between Mexico and the United states,
where violence occurs. This project brought
together themes from a popular hip hop
song, and aspects from a novel about
immigration related tragedies, to represent
death along the Mexican border.
Hotline muerte / Hotline Death
Octavio Pérez + Sean Jarvis
Location: Department of History
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The door that I’ve created really represents
the darkness and reality that immigrants and
citizens of Central and South America have
endured. I created the door using spray
paints as the main background. That colors used are light blue and black which are
very dark and cool colors. These colors bring
about a lot of different emotions when
placed behind the red heart. That heart is
modeled after a Spanish card game which
represents how simplicity can represent
something so meaningful.
Another piece of material that I used was a
playing card in the corner of the door. This
card was actually recovered from the
Mexican side of the border in Mexico. This
card which was stuck along the fence
represents the thousands of people who
yearn for better opportunities and a better
shot at a safer life.
The quote on my door is from a book called
Enrique’s Journey which is a story about a
boy who journeys on La Bestia to get into the
United States to be reunited with his family.
The quote also represents the violence and
other factors that need to be taken into
The emoticon on the door is a Japanese
emoticon that represents sadness. The
sadness can also lead back to the
representations of the darker and cooler
colors and the arrow through the heart.
Heart of Darkness/
El corazón de las tinieblas
Andrew Brackeen
Location: Zimmerman Library
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We composed our door around a really strong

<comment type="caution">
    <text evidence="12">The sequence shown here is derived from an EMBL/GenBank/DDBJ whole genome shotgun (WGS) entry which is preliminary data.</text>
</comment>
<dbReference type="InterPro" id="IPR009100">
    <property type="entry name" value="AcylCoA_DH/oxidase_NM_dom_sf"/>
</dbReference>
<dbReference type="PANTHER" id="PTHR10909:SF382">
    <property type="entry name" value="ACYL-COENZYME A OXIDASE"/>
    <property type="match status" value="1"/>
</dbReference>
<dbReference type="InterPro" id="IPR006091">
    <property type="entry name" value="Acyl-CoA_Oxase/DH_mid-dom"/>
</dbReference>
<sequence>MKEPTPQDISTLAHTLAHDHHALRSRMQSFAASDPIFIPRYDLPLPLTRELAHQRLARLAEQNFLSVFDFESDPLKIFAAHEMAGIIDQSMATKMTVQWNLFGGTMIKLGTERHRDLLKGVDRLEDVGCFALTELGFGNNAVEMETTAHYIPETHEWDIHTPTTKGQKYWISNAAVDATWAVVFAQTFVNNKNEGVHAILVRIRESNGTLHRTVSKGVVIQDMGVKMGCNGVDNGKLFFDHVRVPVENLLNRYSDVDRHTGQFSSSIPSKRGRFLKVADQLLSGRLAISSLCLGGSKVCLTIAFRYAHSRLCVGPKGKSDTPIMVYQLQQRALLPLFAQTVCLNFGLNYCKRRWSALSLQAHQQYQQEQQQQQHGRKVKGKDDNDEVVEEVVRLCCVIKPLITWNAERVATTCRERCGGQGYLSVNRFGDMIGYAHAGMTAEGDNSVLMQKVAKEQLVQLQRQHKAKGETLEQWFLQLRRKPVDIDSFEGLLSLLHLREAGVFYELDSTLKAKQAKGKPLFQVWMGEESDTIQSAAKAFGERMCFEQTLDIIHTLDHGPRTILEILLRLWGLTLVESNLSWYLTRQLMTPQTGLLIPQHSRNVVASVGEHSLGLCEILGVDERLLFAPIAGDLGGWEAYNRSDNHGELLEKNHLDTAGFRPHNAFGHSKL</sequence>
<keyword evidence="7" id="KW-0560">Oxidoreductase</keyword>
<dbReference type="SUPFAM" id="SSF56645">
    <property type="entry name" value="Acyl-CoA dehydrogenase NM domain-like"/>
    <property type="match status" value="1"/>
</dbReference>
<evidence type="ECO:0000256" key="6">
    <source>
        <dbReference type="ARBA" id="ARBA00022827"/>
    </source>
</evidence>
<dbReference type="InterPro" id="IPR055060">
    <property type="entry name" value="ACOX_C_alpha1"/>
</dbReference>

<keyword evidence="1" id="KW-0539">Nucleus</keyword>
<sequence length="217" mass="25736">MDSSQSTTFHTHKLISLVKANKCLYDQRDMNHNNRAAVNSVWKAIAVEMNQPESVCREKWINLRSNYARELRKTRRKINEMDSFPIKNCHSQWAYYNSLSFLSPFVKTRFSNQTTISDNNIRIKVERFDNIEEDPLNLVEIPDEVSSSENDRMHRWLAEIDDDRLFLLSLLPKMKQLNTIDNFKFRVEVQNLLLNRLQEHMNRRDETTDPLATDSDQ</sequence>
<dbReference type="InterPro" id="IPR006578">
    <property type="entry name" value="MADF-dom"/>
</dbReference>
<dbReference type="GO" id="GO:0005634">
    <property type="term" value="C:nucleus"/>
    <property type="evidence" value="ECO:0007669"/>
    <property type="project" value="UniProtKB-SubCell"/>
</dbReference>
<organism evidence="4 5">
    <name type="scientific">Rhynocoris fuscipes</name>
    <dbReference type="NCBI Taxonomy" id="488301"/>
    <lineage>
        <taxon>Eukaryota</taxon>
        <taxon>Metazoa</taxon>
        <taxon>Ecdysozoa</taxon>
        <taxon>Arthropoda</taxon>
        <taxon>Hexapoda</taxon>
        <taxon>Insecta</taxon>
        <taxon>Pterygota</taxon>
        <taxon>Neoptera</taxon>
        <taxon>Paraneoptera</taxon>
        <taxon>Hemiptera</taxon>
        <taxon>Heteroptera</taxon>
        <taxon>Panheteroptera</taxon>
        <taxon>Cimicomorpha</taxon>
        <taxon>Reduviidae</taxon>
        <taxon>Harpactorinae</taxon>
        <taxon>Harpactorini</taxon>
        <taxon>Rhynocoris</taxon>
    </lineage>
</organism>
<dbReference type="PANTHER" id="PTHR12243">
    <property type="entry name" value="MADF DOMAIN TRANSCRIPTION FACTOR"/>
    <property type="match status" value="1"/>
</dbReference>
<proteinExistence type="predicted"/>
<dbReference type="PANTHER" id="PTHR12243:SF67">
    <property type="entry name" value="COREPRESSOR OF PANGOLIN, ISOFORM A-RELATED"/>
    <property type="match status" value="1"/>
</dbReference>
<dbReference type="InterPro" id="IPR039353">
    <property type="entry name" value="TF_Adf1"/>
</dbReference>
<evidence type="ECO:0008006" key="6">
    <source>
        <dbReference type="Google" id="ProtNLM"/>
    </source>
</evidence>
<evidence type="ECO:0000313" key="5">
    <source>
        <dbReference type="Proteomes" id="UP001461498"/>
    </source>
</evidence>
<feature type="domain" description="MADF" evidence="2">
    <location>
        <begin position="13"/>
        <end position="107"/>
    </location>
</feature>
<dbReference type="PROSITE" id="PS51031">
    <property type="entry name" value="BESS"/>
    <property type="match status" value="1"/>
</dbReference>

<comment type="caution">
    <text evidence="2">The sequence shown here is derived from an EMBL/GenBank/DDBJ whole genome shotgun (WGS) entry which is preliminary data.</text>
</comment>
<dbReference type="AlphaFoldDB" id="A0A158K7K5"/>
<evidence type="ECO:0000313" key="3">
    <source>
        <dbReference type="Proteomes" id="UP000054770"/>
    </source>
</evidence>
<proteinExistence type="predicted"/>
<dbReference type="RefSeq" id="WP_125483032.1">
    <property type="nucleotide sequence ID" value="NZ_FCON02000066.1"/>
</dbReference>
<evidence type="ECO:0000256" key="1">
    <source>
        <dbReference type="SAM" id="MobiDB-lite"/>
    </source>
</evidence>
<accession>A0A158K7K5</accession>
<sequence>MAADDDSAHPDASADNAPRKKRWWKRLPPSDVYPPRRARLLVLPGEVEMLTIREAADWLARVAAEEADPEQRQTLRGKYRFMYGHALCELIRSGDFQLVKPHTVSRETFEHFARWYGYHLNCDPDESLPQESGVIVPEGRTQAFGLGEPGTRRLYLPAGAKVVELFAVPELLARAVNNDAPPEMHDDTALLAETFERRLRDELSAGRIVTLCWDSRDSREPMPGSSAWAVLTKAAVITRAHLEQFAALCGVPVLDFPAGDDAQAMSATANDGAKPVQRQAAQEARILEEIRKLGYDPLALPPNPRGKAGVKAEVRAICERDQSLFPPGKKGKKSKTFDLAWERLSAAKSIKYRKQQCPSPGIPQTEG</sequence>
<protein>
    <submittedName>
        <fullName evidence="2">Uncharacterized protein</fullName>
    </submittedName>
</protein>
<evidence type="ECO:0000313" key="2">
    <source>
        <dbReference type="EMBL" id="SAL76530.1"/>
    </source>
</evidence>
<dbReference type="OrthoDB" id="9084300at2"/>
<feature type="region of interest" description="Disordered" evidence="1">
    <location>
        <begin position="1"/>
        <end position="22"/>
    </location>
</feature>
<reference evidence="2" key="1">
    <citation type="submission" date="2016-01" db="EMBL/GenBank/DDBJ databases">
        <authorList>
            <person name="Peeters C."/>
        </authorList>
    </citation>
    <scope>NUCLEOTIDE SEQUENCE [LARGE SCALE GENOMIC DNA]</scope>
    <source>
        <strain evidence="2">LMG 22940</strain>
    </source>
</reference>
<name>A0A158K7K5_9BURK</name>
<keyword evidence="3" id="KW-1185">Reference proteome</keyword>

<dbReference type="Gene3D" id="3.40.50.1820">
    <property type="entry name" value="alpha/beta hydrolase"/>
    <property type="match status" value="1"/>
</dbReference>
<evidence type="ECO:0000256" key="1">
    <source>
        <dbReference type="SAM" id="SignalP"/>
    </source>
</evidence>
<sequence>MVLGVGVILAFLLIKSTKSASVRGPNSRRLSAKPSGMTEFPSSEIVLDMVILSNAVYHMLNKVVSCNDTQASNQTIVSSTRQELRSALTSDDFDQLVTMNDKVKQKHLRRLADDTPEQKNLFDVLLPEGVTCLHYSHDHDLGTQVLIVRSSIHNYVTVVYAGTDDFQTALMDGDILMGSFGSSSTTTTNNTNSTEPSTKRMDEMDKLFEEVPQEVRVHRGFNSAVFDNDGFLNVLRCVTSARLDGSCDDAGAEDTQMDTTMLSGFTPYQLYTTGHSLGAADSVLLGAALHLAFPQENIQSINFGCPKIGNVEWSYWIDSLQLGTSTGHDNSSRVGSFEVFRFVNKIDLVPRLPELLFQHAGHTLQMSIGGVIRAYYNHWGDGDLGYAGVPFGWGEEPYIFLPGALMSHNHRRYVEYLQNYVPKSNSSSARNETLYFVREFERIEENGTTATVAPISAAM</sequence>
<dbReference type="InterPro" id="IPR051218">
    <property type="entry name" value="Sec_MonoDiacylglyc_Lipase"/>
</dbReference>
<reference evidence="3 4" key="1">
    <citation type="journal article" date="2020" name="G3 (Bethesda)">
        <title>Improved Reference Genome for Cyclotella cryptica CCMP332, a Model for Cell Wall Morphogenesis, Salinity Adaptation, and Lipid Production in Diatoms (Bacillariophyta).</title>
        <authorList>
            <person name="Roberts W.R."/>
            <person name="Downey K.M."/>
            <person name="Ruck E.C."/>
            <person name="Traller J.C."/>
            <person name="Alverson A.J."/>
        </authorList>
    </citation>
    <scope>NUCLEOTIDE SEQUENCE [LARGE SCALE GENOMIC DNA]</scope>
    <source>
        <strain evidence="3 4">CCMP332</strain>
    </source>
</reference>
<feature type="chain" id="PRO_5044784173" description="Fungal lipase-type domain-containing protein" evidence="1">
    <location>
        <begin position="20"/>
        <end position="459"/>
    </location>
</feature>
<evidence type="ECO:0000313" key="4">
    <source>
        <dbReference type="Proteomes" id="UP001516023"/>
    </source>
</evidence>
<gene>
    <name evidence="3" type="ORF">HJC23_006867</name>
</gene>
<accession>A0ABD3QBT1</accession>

theme. Our theme was women’s violence in
Latin America. Most of these women don’t
have the necessary protection and rights, and
experience terrible violence. We made sure
to use strong colors that represent everything
about our theme. Dark blue represents
sadness and tears. The pink figure represents
the woman’s power, and the little black cross
is a reference to these women only having god
and faith to protect them in violent
situation throughout Latin America. The blood
at the top of the door was created by
wetting a paintbrush with red paint and letting
it drip down, this was done to acknowledge
the physical evidence of these women. On our
door we put the Japanese emoticons
representing “help me”. Another strong
theme of our project is the feminicides of
women in the borders between Mexico and
the USA. When people look our project we
want people to think about all of these
accusations against Latin American women.
Women are often raped during their journeys
to the US, they feel the need to protect
themselves by sometimes dressing as men
and a majority of the time writing “ I have
aids” on their chest. These women do not
have a voice and we felt as though we
needed to speak up for them. We want
people to look at our piece and understand
that these women are suffering and do not
deserve to be treated that way. For this
reason we left our woman faceless. Many of
the women that make the journey are only
looking for a better life, not only for them but
also their families.These women are not doing
anything wrong and we hope that our piece
will be eye opening and we also hope that
people will feel empowered.
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Pink Dresses / Vestidos rosados
Kiersten Huitt + Alexandria Cruz
Location: Maxwell Museum of
Anthropology Hibben Center
Leigh James + U. P. Nguyen
Location: Zimmerman Library
Christa Street + Alexander Sanchez
Location: Zimmerman Library
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We have been taking Spanish for over 7 years
while we have been attending Sandia Prep. This
year we are seniors and we read a book called
Enrique’s Journey, by Sonia Nazario. Our professor
assigned us to read this book and design a door
that represented the book and the struggles that
the immigrants had to go through when traveling
to the United States. These people had to endure
a lot and there journey was far from easy. For our
project we had to pick a theme to represent when
painting on our door. The theme that we picked
was immigration because all of these people we
read about were trying to migrate to the US.